Modesty is for both men and women. Imagine if we spoke to both genders about tznius with an inspiring message on how these rules are the backbone of a healthy, loving marriage, how these laws are to benefit us and make us more appealing to our spouses or eventual spouses, how these halachos are to help us experience real love and intimacy. Sane men and women are always seeking ways to enhance their relationships, so why not focus on the beauty of what this does for those cherished relations? Tznius shouldn’t be about male chauvinism rearing its ugly head in the name of religion, it shouldn’t be about rabbis talking about an issue that is less relevant to everyone and moving the focus on to a few people who are “chosen” for rebuke. It shouldn’t be about making people feel uncomfortable in the Jewish community. It’s about uplifting Klal Yisrael to its true glory with a deep respect for everyone and a wish that we all live up to a higher standard.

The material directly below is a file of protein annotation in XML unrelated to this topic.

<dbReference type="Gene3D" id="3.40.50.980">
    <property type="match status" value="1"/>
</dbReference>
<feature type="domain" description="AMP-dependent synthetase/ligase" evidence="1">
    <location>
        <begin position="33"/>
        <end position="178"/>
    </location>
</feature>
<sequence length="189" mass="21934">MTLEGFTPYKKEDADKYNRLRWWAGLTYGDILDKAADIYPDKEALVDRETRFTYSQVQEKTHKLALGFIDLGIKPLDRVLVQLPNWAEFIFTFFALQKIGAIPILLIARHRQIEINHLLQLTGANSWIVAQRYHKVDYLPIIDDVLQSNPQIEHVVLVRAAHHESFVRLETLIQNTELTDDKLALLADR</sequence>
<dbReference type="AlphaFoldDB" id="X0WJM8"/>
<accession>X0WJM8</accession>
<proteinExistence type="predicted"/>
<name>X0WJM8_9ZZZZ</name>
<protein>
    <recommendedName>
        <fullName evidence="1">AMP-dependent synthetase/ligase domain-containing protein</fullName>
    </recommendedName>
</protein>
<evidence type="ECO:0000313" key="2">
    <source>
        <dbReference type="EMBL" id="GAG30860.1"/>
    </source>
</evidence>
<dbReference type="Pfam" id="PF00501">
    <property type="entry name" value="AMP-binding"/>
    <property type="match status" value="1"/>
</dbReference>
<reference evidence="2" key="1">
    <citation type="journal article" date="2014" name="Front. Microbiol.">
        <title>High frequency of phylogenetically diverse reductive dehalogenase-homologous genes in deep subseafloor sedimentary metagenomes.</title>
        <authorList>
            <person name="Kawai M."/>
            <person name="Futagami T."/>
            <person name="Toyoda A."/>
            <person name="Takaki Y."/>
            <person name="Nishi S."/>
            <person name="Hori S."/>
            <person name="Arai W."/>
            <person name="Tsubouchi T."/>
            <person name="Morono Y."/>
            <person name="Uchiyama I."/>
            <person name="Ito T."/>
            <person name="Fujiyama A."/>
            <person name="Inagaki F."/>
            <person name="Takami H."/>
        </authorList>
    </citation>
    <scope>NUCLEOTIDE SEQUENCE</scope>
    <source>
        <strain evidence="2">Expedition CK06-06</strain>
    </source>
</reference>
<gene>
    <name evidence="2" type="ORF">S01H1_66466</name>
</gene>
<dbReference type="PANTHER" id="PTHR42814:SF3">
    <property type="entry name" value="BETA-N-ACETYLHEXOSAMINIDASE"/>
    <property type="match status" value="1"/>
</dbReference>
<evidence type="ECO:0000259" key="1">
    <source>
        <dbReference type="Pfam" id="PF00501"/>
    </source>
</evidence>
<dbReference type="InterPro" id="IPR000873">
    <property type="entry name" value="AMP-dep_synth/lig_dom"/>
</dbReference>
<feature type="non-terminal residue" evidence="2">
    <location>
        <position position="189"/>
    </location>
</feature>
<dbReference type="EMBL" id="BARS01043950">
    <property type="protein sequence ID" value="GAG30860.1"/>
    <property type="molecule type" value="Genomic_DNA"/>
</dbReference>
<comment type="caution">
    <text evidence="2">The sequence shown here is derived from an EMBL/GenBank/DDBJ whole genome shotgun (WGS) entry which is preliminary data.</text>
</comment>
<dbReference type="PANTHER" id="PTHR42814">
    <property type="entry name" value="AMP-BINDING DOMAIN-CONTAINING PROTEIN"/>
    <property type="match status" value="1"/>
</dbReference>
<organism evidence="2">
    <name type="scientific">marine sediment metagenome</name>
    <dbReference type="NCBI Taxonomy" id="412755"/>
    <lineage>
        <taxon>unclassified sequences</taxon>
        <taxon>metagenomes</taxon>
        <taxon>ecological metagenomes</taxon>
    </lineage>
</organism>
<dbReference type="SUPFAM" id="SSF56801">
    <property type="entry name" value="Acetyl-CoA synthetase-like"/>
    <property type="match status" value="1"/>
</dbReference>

To be sure, Chavie and I have tznius standards in our home, like we have standards with kosher, Shabbos, and language. It’s our home, and we make the rules. But I hope to never join the judgmental team who use modesty as a tool to hurt others, which is certainly not what Hashem wants or what we were hired to do.
Rabbi Chaim Bruk is co-CEO of Chabad Lubavitch of Montana and spiritual leader of The Shul of Bozeman. For comments or to partner in our holy work, e-mail firstname.lastname@example.org or visit JewishMontana.com/Donate.